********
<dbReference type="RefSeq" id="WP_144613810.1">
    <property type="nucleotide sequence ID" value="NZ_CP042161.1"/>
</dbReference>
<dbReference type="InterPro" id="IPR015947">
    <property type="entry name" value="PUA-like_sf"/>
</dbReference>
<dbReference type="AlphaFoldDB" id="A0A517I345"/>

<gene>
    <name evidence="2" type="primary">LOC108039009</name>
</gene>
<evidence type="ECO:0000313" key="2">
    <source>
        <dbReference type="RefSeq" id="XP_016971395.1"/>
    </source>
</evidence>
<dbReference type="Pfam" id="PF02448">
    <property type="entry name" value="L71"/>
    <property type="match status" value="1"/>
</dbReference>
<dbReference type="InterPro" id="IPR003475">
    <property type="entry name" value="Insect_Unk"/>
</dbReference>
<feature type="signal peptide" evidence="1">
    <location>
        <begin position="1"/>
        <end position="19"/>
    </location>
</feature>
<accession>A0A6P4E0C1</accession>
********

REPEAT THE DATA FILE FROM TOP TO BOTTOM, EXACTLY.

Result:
<dbReference type="RefSeq" id="WP_144613810.1">
    <property type="nucleotide sequence ID" value="NZ_CP042161.1"/>
</dbReference>
<dbReference type="InterPro" id="IPR015947">
    <property type="entry name" value="PUA-like_sf"/>
</dbReference>
<dbReference type="AlphaFoldDB" id="A0A517I345"/>

<gene>
    <name evidence="2" type="primary">LOC108039009</name>
</gene>
<evidence type="ECO:0000313" key="2">
    <source>
        <dbReference type="RefSeq" id="XP_016971395.1"/>
    </source>
</evidence>
<dbReference type="Pfam" id="PF02448">
    <property type="entry name" value="L71"/>
    <property type="match status" value="1"/>
</dbReference>
<dbReference type="InterPro" id="IPR003475">
    <property type="entry name" value="Insect_Unk"/>
</dbReference>
<feature type="signal peptide" evidence="1">
    <location>
        <begin position="1"/>
        <end position="19"/>
    </location>
</feature>
<accession>A0A6P4E0C1</accession>